With stories hitting the headlines recently about employees who turn out to be something of a liability (such as Jessica Harper of Lloyds Bank and Kweku Adoboli of UBS), and emphasis being placed by regulators on screening employees, the role of the humble job reference is once more under scrutiny. It is generally accepted that the names of referees will be supplied by all applicants, and that for those who are short-listed these references will be taken up and checked (with the warning that the referee should be contacted through a publicly-published address or phone number, and not through that supplied by the applicant, in case they have a criminal colleague standing by to impersonate the bereft former colleague). But just how useful are such references?
Chary of being sued for writing anything defamatory or ambiguous or subjective or just plain wrong, writers of references tend now to write only the baldest of facts: dates of employment; job title and general responsibilities; time-keeping and attendance; and (if it is not controversial) the reason for leaving. References cannot include any information on health problems, or criminal convictions. And you are not obliged to provide a reference at all (unless it is stated in the contract of employment that you will do so). Silence could speak volumes, after all. Alternatively, you could make imaginative use of our flexible language. You could say, perhaps, that “You will be extremely fortunate to get this person to work for you” [because I never managed it in the years they were with us]. Or “I am pleased to confirm that this person is a former colleague of mine” [and we still mark the anniversary of his leaving with a party]. Or “I can assure you that no person would be better for the job” [as having no-one in the role would be just as productive and immeasurably less annoying].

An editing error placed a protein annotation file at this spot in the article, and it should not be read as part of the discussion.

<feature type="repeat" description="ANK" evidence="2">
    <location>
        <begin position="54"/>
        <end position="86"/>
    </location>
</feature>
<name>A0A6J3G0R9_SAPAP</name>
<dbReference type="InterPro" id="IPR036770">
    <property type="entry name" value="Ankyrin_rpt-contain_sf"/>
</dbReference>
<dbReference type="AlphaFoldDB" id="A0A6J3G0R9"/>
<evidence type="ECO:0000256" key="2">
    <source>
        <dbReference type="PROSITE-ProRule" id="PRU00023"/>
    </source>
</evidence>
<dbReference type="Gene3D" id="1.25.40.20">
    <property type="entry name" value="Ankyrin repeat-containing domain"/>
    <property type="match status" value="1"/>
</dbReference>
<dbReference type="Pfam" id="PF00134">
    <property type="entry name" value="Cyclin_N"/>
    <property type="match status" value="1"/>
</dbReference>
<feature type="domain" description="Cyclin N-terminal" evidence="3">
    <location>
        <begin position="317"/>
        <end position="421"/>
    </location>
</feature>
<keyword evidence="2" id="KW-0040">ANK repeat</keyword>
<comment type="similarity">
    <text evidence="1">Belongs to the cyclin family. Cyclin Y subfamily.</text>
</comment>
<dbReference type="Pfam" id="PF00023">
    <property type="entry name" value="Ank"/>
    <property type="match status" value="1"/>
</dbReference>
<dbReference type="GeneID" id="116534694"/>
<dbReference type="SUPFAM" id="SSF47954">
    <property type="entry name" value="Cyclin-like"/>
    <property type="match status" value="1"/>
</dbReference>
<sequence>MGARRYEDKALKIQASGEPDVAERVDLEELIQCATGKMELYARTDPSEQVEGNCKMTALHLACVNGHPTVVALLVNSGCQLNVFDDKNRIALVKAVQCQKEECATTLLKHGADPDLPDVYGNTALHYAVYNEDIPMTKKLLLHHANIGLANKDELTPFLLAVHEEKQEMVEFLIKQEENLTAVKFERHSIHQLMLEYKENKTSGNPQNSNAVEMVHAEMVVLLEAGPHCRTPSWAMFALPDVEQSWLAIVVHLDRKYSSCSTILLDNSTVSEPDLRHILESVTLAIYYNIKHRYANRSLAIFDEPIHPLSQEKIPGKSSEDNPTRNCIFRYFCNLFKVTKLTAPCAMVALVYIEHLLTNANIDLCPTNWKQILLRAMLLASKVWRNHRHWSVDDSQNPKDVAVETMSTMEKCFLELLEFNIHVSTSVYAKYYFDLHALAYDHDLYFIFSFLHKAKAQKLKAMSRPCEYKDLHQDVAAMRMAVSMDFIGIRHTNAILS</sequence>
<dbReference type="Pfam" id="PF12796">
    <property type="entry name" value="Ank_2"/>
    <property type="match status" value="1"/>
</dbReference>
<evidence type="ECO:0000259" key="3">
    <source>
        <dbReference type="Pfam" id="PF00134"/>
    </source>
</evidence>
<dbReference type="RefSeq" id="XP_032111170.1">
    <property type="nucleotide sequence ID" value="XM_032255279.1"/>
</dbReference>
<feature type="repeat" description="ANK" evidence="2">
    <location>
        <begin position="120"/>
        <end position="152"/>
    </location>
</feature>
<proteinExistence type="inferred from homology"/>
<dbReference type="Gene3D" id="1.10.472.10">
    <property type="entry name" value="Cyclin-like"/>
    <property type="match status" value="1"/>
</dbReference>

In smaller jurisdictions, of course, paper references are not the real story. Stories of incompetence, belligerence and crookedness quickly make the rounds, and dozens of glowing recommendations from scout leaders and vicars will be as nothing.